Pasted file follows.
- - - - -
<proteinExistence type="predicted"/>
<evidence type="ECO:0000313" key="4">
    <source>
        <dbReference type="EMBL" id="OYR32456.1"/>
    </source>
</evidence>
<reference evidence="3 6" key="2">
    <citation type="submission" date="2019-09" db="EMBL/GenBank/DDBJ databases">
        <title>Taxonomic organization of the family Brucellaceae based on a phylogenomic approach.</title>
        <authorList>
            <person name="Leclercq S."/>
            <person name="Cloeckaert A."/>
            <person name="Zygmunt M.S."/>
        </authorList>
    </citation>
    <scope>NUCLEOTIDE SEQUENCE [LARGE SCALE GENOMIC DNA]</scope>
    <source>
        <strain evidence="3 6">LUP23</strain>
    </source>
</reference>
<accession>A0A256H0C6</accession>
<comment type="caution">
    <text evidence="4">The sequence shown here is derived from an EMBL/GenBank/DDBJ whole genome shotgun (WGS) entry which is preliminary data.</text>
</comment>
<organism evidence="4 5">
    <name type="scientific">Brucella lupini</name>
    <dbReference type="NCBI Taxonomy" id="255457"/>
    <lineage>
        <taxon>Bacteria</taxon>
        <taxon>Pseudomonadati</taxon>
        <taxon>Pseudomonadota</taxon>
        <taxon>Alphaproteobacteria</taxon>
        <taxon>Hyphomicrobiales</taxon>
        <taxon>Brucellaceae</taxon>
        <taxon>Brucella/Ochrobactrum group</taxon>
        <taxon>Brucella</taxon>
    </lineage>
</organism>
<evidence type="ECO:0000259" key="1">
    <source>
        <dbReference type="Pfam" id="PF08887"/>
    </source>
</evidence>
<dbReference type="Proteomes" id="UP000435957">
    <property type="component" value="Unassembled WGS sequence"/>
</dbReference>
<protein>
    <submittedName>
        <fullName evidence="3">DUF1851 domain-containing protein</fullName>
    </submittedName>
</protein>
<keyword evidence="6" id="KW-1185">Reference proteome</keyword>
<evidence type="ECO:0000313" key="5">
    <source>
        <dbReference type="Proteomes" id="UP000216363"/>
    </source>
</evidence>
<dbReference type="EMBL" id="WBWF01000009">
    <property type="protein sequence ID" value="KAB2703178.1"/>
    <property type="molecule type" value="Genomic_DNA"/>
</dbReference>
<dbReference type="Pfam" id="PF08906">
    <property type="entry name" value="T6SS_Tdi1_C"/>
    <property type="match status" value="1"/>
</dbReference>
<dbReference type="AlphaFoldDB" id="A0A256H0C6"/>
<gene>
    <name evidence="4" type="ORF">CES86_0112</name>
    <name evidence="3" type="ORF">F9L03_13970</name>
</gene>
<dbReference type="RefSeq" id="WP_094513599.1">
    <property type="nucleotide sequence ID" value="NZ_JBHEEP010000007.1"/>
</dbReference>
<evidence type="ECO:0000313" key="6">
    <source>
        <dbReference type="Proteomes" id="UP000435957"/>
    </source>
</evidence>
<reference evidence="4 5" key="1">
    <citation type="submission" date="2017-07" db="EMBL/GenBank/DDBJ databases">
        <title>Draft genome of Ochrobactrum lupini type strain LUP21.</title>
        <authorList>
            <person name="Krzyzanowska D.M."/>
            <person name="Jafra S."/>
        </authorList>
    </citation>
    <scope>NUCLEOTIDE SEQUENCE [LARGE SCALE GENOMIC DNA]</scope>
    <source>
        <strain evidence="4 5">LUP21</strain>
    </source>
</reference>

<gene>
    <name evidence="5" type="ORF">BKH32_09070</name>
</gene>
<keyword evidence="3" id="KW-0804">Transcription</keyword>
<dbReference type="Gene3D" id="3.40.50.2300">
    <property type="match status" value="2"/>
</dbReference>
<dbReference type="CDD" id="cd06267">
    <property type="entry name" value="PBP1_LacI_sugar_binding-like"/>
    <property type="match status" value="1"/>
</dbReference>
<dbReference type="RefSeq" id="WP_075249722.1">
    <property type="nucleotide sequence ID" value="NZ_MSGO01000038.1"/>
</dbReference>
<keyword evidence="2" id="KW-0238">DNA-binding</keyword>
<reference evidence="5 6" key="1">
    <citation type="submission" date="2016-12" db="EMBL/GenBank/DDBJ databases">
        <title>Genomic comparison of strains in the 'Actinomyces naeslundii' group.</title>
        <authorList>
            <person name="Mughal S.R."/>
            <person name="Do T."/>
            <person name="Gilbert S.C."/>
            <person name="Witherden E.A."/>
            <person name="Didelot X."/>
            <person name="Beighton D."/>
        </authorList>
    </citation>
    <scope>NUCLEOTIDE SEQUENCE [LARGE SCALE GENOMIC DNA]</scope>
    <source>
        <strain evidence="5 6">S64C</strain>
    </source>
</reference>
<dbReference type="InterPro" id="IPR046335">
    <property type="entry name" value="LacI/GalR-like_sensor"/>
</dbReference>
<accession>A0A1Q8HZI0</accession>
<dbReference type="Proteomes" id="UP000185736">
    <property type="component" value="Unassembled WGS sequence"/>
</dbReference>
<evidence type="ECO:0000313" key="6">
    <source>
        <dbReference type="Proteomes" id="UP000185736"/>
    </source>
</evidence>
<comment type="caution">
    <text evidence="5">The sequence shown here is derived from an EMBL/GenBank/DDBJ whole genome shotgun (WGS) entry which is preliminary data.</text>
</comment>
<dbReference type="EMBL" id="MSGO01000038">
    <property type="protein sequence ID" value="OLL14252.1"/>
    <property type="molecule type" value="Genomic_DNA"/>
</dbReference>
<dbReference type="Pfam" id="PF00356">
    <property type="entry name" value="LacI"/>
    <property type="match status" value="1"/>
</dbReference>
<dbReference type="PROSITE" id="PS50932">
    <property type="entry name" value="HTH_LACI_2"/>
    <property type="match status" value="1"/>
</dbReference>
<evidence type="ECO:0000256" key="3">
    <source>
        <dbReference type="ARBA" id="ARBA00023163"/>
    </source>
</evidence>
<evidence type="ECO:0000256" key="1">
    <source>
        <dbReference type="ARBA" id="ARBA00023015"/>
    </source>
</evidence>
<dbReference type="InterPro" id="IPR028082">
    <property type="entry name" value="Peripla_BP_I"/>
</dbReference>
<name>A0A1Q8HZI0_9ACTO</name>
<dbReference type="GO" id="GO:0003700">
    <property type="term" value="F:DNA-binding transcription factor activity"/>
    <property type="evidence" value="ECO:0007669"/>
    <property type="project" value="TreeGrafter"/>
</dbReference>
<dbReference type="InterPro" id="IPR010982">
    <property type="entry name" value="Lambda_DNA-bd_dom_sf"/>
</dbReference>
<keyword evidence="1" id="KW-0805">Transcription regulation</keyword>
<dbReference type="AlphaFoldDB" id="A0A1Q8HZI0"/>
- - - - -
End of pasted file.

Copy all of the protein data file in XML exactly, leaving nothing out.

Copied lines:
<proteinExistence type="predicted"/>
<evidence type="ECO:0000313" key="4">
    <source>
        <dbReference type="EMBL" id="OYR32456.1"/>
    </source>
</evidence>
<reference evidence="3 6" key="2">
    <citation type="submission" date="2019-09" db="EMBL/GenBank/DDBJ databases">
        <title>Taxonomic organization of the family Brucellaceae based on a phylogenomic approach.</title>
        <authorList>
            <person name="Leclercq S."/>
            <person name="Cloeckaert A."/>
            <person name="Zygmunt M.S."/>
        </authorList>
    </citation>
    <scope>NUCLEOTIDE SEQUENCE [LARGE SCALE GENOMIC DNA]</scope>
    <source>
        <strain evidence="3 6">LUP23</strain>
    </source>
</reference>
<accession>A0A256H0C6</accession>
<comment type="caution">
    <text evidence="4">The sequence shown here is derived from an EMBL/GenBank/DDBJ whole genome shotgun (WGS) entry which is preliminary data.</text>
</comment>
<organism evidence="4 5">
    <name type="scientific">Brucella lupini</name>
    <dbReference type="NCBI Taxonomy" id="255457"/>
    <lineage>
        <taxon>Bacteria</taxon>
        <taxon>Pseudomonadati</taxon>
        <taxon>Pseudomonadota</taxon>
        <taxon>Alphaproteobacteria</taxon>
        <taxon>Hyphomicrobiales</taxon>
        <taxon>Brucellaceae</taxon>
        <taxon>Brucella/Ochrobactrum group</taxon>
        <taxon>Brucella</taxon>
    </lineage>
</organism>
<evidence type="ECO:0000259" key="1">
    <source>
        <dbReference type="Pfam" id="PF08887"/>
    </source>
</evidence>
<dbReference type="Proteomes" id="UP000435957">
    <property type="component" value="Unassembled WGS sequence"/>
</dbReference>
<protein>
    <submittedName>
        <fullName evidence="3">DUF1851 domain-containing protein</fullName>
    </submittedName>
</protein>
<keyword evidence="6" id="KW-1185">Reference proteome</keyword>
<evidence type="ECO:0000313" key="5">
    <source>
        <dbReference type="Proteomes" id="UP000216363"/>
    </source>
</evidence>
<dbReference type="EMBL" id="WBWF01000009">
    <property type="protein sequence ID" value="KAB2703178.1"/>
    <property type="molecule type" value="Genomic_DNA"/>
</dbReference>
<dbReference type="Pfam" id="PF08906">
    <property type="entry name" value="T6SS_Tdi1_C"/>
    <property type="match status" value="1"/>
</dbReference>
<dbReference type="AlphaFoldDB" id="A0A256H0C6"/>
<gene>
    <name evidence="4" type="ORF">CES86_0112</name>
    <name evidence="3" type="ORF">F9L03_13970</name>
</gene>
<dbReference type="RefSeq" id="WP_094513599.1">
    <property type="nucleotide sequence ID" value="NZ_JBHEEP010000007.1"/>
</dbReference>
<evidence type="ECO:0000313" key="6">
    <source>
        <dbReference type="Proteomes" id="UP000435957"/>
    </source>
</evidence>
<reference evidence="4 5" key="1">
    <citation type="submission" date="2017-07" db="EMBL/GenBank/DDBJ databases">
        <title>Draft genome of Ochrobactrum lupini type strain LUP21.</title>
        <authorList>
            <person name="Krzyzanowska D.M."/>
            <person name="Jafra S."/>
        </authorList>
    </citation>
    <scope>NUCLEOTIDE SEQUENCE [LARGE SCALE GENOMIC DNA]</scope>
    <source>
        <strain evidence="4 5">LUP21</strain>
    </source>
</reference>

<gene>
    <name evidence="5" type="ORF">BKH32_09070</name>
</gene>
<keyword evidence="3" id="KW-0804">Transcription</keyword>
<dbReference type="Gene3D" id="3.40.50.2300">
    <property type="match status" value="2"/>
</dbReference>
<dbReference type="CDD" id="cd06267">
    <property type="entry name" value="PBP1_LacI_sugar_binding-like"/>
    <property type="match status" value="1"/>
</dbReference>
<dbReference type="RefSeq" id="WP_075249722.1">
    <property type="nucleotide sequence ID" value="NZ_MSGO01000038.1"/>
</dbReference>
<keyword evidence="2" id="KW-0238">DNA-binding</keyword>
<reference evidence="5 6" key="1">
    <citation type="submission" date="2016-12" db="EMBL/GenBank/DDBJ databases">
        <title>Genomic comparison of strains in the 'Actinomyces naeslundii' group.</title>
        <authorList>
            <person name="Mughal S.R."/>
            <person name="Do T."/>
            <person name="Gilbert S.C."/>
            <person name="Witherden E.A."/>
            <person name="Didelot X."/>
            <person name="Beighton D."/>
        </authorList>
    </citation>
    <scope>NUCLEOTIDE SEQUENCE [LARGE SCALE GENOMIC DNA]</scope>
    <source>
        <strain evidence="5 6">S64C</strain>
    </source>
</reference>
<dbReference type="InterPro" id="IPR046335">
    <property type="entry name" value="LacI/GalR-like_sensor"/>
</dbReference>
<accession>A0A1Q8HZI0</accession>
<dbReference type="Proteomes" id="UP000185736">
    <property type="component" value="Unassembled WGS sequence"/>
</dbReference>
<evidence type="ECO:0000313" key="6">
    <source>
        <dbReference type="Proteomes" id="UP000185736"/>
    </source>
</evidence>
<comment type="caution">
    <text evidence="5">The sequence shown here is derived from an EMBL/GenBank/DDBJ whole genome shotgun (WGS) entry which is preliminary data.</text>
</comment>
<dbReference type="EMBL" id="MSGO01000038">
    <property type="protein sequence ID" value="OLL14252.1"/>
    <property type="molecule type" value="Genomic_DNA"/>
</dbReference>
<dbReference type="Pfam" id="PF00356">
    <property type="entry name" value="LacI"/>
    <property type="match status" value="1"/>
</dbReference>
<dbReference type="PROSITE" id="PS50932">
    <property type="entry name" value="HTH_LACI_2"/>
    <property type="match status" value="1"/>
</dbReference>
<evidence type="ECO:0000256" key="3">
    <source>
        <dbReference type="ARBA" id="ARBA00023163"/>
    </source>
</evidence>
<evidence type="ECO:0000256" key="1">
    <source>
        <dbReference type="ARBA" id="ARBA00023015"/>
    </source>
</evidence>
<dbReference type="InterPro" id="IPR028082">
    <property type="entry name" value="Peripla_BP_I"/>
</dbReference>
<name>A0A1Q8HZI0_9ACTO</name>
<dbReference type="GO" id="GO:0003700">
    <property type="term" value="F:DNA-binding transcription factor activity"/>
    <property type="evidence" value="ECO:0007669"/>
    <property type="project" value="TreeGrafter"/>
</dbReference>
<dbReference type="InterPro" id="IPR010982">
    <property type="entry name" value="Lambda_DNA-bd_dom_sf"/>
</dbReference>
<keyword evidence="1" id="KW-0805">Transcription regulation</keyword>
<dbReference type="AlphaFoldDB" id="A0A1Q8HZI0"/>